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  • Yet Another Negotiating "Achievement" of the U.S. Department of State

    New START, a strategic arms control treaty with the Russian Federation that entered into force in February, is disadvantageous for the United States and advantageous for Russia. The treaty actually allows the Russians to build up their nuclear strategic forces. This raises the question: What did the U.S. negotiators actually achieve for the advancement of the U.S. national security?

    According to the factsheet released on June 1, by the State Department’s Bureau of Verification, Compliance, and Implementation, the U.S. will have to remove 182 intercontinental ballistic missiles (ICBMs), submarine-launched ballistic missiles (SLBMs), and heavy bombers from their operational status. Russia can add 179. Regarding deployed accountable warheads, the U.S. will have to remove 250 accountable nuclear warheads from its operational arsenal; Russia can actually add 23.

    The third central limit of New START—the number of deployed and non-deployed launchers of ICBMs, deployed and non-deployed launchers of SLBMs, and deployed and non-deployed heavy bombers—is 800. Here, the U.S. will be required to destroy in accordance with the provisions of the treaty 324 ICBMs, SLBMs, or bombers—Russia only 65.

    Leaving the arms control parlance aside, the disparity between Russian reductions and U.S. reductions is clear. The situation is actually even worse than what the analysts at The Heritage Foundation predicted prior to the Senate’s advice and consent to the ratification of the treaty, especially regarding numbers of nuclear warheads, where Heritage estimated the number of Russian warheads at 1,739. (Russia ended up declaring 1,537.)

    In November 2010, Senator Kit Bond (R–MO) stated that the treaty “forces the United States to reduce unilaterally our forces, such as missiles, bombers, and warheads, in order to meet treaty limits.” The State Department rebutted his point. But while the treaty imposes equal limitations on both parties, the United States is required to unilaterally remove from operational stage or destroy many more systems than Russia over the course of the next seven years. The State Department says that “having a single, equal numerical limit ensures parity and enhances predictability for both sides.” But there is no predictability if one of the parties to the treaty is permitted to actually add tens of delivery systems into its strategic arsenal.

    All the reductions required from the U.S. are costly and will further increase the pressure on the already overstretched defense budget. Obama Administration officials were silent on the issue of costs related to New START implementation during Senate committee hearings prior to the Senate’s consent to ratification of the treaty. It is also unclear whether the air force or the navy will be required to build new storage facilities to accommodate missiles taken out of operational deployment as a result of New START.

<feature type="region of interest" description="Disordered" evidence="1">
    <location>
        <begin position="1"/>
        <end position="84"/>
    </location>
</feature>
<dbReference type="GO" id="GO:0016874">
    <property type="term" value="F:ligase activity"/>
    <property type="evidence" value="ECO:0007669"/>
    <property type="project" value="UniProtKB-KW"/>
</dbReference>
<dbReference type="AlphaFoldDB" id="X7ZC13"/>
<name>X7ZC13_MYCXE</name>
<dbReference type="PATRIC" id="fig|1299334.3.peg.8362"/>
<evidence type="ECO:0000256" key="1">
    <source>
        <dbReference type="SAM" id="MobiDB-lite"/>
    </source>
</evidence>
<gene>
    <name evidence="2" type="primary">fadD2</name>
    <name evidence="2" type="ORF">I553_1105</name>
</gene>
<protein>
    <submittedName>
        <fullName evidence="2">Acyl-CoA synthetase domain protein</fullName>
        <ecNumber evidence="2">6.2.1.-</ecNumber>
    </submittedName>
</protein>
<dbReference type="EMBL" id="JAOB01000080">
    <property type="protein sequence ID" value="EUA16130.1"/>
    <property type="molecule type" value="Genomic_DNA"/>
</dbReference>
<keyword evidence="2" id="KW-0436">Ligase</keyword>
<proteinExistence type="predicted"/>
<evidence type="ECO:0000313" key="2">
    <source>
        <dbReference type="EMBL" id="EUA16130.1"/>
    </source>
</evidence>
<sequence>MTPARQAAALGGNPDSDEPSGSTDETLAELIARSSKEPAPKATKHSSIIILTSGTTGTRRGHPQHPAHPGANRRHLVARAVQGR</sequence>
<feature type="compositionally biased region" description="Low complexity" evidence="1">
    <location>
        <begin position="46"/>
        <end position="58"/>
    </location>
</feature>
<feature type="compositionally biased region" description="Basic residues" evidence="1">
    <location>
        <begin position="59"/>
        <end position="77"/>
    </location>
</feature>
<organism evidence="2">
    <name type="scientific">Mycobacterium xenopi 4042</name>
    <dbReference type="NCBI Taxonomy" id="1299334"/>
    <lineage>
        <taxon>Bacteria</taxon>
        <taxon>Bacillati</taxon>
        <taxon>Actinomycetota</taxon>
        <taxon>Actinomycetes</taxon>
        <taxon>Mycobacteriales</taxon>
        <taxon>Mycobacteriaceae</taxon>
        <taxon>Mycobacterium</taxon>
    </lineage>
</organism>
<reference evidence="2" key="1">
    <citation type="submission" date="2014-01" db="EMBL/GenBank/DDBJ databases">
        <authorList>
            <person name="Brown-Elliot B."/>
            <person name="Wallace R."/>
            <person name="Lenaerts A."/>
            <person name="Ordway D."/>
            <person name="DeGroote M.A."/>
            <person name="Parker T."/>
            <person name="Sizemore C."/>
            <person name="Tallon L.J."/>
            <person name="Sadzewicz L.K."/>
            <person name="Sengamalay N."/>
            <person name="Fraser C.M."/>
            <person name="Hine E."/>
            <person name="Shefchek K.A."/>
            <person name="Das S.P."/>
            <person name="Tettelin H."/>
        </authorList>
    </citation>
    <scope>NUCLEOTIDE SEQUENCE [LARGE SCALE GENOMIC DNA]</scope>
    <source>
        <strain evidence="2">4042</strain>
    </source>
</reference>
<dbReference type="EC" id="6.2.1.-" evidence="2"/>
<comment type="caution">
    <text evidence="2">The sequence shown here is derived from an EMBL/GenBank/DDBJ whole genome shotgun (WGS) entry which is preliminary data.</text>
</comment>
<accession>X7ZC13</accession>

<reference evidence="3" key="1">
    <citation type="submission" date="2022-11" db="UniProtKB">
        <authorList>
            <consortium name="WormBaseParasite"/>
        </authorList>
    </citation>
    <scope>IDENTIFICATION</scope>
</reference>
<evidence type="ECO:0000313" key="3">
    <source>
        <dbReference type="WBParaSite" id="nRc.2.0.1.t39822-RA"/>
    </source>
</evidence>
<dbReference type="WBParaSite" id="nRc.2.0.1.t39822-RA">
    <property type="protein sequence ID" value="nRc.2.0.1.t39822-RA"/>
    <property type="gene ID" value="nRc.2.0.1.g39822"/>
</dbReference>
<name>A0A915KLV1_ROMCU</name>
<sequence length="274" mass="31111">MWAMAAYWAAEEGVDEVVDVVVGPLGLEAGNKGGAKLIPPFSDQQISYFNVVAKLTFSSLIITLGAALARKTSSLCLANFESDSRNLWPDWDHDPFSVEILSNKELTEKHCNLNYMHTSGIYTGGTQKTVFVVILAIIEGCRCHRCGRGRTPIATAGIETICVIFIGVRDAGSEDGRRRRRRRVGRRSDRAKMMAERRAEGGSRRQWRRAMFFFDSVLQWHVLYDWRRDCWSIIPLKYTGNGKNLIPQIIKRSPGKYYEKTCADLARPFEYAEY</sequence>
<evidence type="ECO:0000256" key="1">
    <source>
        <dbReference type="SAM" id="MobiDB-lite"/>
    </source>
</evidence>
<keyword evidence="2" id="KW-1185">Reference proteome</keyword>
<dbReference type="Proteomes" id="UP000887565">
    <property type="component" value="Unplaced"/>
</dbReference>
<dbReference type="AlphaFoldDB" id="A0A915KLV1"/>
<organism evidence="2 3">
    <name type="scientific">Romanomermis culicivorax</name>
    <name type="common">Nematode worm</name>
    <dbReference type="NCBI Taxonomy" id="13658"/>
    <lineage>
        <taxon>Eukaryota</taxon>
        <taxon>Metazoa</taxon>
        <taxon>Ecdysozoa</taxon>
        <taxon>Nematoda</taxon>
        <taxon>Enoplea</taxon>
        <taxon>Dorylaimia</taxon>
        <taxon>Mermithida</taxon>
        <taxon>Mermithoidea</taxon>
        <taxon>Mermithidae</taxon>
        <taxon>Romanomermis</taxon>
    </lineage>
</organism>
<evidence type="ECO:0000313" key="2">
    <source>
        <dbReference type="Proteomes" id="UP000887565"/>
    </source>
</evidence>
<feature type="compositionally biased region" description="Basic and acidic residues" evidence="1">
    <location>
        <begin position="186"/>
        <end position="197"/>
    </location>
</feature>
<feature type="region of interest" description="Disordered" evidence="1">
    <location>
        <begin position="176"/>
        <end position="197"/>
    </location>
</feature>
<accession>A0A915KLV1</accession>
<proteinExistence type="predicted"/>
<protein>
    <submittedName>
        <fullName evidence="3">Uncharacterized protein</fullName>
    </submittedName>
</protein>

The treaty is a bad deal for the U.S. national security. The release of the State Department’s factsheet just makes it official.

    Co-authored by Michaela Bendikova

    Posted in Security [slideshow_deploy]

    2 Responses to Yet Another Negotiating "Achievement" of the U.S. Department of State

    1. West Texan says:

      The Obama administration has not a clue what they're doing. We owe the Russians absolutely nothing in terms of arsenal reductions. They don't trust us anymore than we trust them. That's about as equal as things need to be right now. Obama has created another mess that the next executive team will have to clean-up.

      I'm starting to choose my favorites for a conservative White House in 2012. So far my three picks include Herman Cain as president, Mitt Romney as vice president and Allen West as secretary of defense. These names were carefully considered as to their comments on federalism and national security while respecting the realities of today's electorate.

    2. Robert, Edmonton Alb says:

      If we are to live under the New Start limits we need not only to immediately embark on a Triad and nuclear enterprise modernization plan but insure we can react to future strategic surprise.

      Russia is fully modernizing its' forces with missiles that can carry up to ten warheads for no apparent reason. They even want to replace their monster SS-18 ICBM with a modern successor. It is posited that the new missile will have a slightly larger throw weight to the the SS-18 (8000kg) or over two times Peacekeeper. For what to carry one or two warheads?

      The US on the other hand is trying to figure out how to even maintain its' large solid rocket industrial base. We might not even be able to produce a Minuteman III replacement, now that is scary.

      Has Heritage given any thought to outlining a responsible modernization strategy? Because it is needed badly!

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